Water levels that caused flooding on roads in Sea Bright and Absecon continue to drop as the slop from the late-winter storm fell.
Most of the state can expect from 1 to 4 inches before the snow changes to light rain throughout Friday. However, a winter storm warning has been issued for Passaic and western Bergen counties until noon.
Unofficial accumulations show 9 inches on the ground in Wantage in Sussex County, 4 inches in Edison, 3 inches in New Brunswick and a trace in Gloucester County.
Saturday's forecast calls for temperatures in the 50s.
New Jersey Transit will cross-honor bus and rail tickets throughout the day.
The lingering storm brought flood and wind problems Thursday, with hundreds of homes flooded in Atlantic City, breached dunes and flooded streets in Mantoloking and Sea Bright. But the damage did not approach the destruction wrought by Superstorm Sandy in October.
Between 400 and 500 homes in Atlantic City suffered flooding, many of which had still not been repaired since Sandy hit. The storm also wrecked a lifeguard building that had stood on the boardwalk for decades.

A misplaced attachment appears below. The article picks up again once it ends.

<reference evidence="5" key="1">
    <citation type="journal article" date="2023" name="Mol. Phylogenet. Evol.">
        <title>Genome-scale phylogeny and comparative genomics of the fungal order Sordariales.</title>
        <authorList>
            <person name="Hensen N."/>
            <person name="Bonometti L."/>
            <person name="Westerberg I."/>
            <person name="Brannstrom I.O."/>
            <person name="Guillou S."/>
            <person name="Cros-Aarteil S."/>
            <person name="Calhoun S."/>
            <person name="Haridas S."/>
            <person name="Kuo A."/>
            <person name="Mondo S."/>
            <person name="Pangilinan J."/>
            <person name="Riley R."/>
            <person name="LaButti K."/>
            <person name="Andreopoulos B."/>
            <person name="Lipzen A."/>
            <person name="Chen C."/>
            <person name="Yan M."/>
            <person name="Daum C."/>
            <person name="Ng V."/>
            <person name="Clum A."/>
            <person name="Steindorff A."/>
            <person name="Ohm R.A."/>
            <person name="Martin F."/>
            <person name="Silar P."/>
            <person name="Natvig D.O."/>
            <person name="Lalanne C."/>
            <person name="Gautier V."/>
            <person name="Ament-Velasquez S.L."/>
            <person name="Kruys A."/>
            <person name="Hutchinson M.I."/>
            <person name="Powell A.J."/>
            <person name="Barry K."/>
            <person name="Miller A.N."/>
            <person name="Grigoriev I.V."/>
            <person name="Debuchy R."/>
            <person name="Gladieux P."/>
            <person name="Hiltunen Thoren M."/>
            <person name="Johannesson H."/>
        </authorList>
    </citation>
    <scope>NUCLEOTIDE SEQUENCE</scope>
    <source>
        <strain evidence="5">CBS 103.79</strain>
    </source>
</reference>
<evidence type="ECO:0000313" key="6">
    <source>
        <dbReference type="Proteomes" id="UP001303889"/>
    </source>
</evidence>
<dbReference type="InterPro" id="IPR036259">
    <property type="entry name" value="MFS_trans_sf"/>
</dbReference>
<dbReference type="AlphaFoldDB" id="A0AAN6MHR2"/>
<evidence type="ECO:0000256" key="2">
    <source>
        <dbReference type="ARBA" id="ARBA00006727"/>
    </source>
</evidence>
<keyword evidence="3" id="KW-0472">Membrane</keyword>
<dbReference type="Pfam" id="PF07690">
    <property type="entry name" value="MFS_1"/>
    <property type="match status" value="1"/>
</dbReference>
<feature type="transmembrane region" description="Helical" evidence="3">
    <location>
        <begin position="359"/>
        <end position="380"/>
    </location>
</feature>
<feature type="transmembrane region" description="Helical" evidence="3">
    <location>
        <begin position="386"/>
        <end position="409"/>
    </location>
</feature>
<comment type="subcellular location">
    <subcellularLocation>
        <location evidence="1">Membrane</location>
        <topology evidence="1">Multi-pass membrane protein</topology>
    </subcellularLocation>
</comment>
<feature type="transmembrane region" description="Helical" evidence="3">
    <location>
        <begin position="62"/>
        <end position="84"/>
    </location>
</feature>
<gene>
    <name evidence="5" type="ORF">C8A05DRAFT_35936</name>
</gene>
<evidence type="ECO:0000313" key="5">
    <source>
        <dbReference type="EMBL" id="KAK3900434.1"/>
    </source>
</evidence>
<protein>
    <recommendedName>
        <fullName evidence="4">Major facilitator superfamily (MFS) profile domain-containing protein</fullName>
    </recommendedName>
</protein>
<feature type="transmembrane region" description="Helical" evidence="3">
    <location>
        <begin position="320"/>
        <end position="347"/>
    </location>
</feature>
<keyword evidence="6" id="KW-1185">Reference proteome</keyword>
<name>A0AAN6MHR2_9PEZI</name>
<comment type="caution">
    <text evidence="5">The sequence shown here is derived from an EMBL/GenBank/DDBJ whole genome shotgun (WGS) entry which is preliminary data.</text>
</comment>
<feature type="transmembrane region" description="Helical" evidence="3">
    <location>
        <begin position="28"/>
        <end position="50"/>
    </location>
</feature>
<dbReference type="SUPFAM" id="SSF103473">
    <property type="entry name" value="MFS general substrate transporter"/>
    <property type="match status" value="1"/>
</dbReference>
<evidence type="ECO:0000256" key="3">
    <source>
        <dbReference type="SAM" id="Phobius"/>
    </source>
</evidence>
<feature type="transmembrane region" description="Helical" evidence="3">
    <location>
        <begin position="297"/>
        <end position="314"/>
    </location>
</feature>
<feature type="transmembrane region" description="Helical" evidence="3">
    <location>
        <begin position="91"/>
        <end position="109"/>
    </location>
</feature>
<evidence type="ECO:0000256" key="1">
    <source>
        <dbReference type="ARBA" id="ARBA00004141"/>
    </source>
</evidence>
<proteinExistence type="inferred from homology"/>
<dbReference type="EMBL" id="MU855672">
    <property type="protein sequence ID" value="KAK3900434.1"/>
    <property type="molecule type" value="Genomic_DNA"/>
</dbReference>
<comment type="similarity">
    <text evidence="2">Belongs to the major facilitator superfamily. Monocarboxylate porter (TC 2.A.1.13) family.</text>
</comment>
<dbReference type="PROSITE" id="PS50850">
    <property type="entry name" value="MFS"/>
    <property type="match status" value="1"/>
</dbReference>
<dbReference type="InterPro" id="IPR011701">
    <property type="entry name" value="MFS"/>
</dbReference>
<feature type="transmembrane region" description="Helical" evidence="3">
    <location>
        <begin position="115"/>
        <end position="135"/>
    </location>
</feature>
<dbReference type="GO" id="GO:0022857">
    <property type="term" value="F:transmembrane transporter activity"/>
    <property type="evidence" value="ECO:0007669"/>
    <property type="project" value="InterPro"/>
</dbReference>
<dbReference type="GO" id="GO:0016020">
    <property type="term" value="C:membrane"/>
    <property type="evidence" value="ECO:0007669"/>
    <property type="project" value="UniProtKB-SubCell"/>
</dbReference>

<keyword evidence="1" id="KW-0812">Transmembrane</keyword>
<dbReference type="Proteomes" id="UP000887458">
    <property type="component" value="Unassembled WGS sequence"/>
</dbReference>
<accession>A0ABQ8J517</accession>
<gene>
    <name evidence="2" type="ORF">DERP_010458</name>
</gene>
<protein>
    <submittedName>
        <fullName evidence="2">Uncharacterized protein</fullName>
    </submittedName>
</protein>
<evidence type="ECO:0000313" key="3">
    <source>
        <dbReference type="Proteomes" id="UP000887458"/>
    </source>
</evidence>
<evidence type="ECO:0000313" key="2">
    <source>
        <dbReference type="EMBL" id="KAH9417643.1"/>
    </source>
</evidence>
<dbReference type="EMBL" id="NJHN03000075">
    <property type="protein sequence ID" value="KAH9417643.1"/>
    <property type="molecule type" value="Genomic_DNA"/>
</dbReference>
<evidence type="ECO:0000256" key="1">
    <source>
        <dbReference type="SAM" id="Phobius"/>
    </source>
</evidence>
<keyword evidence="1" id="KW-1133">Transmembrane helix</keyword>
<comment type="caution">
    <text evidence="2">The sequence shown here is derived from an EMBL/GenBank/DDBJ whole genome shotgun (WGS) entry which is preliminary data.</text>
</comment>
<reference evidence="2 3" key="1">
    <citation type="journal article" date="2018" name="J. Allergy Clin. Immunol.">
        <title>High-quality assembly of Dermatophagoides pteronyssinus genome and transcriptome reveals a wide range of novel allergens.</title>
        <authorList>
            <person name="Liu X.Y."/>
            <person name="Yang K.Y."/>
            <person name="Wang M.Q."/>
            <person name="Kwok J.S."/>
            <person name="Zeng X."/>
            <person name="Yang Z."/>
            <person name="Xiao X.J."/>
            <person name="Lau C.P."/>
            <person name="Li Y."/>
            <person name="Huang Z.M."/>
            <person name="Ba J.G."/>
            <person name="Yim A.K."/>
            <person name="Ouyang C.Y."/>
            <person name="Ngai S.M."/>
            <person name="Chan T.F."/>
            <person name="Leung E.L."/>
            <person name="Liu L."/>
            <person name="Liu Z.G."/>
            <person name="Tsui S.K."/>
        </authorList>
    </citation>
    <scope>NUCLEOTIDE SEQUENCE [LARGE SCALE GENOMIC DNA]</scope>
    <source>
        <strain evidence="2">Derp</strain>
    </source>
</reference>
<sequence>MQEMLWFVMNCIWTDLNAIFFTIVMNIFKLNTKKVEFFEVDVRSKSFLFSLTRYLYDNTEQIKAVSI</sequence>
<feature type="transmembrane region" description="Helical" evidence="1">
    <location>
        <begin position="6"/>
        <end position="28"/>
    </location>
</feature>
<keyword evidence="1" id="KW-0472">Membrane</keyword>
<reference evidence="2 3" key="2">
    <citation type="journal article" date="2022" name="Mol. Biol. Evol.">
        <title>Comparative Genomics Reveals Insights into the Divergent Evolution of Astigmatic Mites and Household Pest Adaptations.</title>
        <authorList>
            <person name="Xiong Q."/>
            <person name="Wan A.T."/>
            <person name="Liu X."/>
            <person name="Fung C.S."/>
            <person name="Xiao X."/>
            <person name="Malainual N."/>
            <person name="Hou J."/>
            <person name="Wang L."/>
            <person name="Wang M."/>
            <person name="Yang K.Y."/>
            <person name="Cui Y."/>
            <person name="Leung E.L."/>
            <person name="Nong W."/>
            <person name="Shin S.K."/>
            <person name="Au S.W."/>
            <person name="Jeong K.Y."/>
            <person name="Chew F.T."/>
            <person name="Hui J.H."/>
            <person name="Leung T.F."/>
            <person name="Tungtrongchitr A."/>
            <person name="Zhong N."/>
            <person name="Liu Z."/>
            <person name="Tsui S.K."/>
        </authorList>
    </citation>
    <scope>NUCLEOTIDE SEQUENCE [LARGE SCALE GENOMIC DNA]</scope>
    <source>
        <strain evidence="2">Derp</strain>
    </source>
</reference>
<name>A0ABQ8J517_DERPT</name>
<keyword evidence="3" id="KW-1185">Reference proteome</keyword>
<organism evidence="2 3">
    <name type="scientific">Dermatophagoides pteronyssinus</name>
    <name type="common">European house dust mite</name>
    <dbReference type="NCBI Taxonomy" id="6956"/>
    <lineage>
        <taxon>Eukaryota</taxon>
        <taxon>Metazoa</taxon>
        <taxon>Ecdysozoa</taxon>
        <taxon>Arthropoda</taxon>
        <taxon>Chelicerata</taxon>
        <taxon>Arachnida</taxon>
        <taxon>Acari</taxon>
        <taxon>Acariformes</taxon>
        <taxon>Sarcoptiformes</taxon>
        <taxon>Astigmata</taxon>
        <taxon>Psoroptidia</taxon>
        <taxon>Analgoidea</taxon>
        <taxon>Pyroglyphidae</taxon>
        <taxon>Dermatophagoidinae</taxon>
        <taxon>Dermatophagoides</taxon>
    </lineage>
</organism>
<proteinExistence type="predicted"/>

Pounding surf broke through a temporary dune in Mantoloking during the early-morning high tide, around 3 a.m.
The breach sent water flowing through onto the highway, forcing officials to close a section of Route 35, from Herbert Street to the Bay Head border for eight hours. It was reopened shortly after 11 a.m. after front-end loaders and street sweepers cleared sand from the roadway.
The state Department of Transportation, Mantoloking's own public works crews and contractors were scooping and pushing sand back into the breach.
"They're trying to keep the dune system intact," Police Chief Mark Wright said. "We need to get this fixed before the next high tide, which is at 3 o'clock."
The waves broke through the dunes between the remnants of two oceanfront houses obliterated by the October storm. But the breach was far less serious than the one that occurred during Sandy, which cut a channel between the ocean on one side and Barnegat Bay on the other, severing Mantoloking in two. That breach was repaired in a massive public works effort, and buttressed by a thick steel wall protecting the Mantoloking Bridge, part of which was wiped out by the October breach.
Every one of the 521 homes in Mantoloking was damaged to some degree by Sandy; scores were destroyed and hundreds of others suffered major damage.